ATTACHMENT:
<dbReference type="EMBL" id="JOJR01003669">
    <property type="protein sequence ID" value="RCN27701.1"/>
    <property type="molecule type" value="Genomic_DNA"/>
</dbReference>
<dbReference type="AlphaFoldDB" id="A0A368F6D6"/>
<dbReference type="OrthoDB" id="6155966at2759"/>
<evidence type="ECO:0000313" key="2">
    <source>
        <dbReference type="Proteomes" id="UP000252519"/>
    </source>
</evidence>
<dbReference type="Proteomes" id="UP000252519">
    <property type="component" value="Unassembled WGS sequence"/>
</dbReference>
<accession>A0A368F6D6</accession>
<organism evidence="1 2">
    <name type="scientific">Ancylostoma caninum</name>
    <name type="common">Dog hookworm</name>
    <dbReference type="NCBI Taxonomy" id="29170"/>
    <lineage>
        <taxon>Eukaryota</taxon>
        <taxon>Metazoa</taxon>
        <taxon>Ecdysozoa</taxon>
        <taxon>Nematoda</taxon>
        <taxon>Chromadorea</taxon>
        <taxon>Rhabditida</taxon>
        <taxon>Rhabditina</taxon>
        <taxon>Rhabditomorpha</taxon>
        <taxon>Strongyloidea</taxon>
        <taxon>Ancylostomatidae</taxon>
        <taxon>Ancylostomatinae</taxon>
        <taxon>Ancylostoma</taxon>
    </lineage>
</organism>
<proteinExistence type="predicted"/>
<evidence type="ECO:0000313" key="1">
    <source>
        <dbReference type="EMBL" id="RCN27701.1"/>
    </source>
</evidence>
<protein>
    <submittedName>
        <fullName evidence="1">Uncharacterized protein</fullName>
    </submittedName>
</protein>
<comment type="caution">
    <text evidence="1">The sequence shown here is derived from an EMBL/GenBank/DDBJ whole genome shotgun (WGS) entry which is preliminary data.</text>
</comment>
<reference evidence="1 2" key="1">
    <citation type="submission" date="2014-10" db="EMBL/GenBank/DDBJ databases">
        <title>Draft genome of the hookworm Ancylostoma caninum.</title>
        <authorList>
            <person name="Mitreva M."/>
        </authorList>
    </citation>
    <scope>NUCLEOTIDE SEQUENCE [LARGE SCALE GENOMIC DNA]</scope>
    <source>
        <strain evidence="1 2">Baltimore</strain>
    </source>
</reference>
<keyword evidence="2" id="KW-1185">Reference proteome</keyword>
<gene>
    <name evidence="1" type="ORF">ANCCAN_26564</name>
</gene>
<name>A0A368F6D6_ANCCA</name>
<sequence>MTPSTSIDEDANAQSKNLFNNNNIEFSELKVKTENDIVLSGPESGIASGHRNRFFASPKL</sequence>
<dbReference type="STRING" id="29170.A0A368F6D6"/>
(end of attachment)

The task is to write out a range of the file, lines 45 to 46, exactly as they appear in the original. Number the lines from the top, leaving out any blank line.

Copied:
</protein>
<comment type="caution">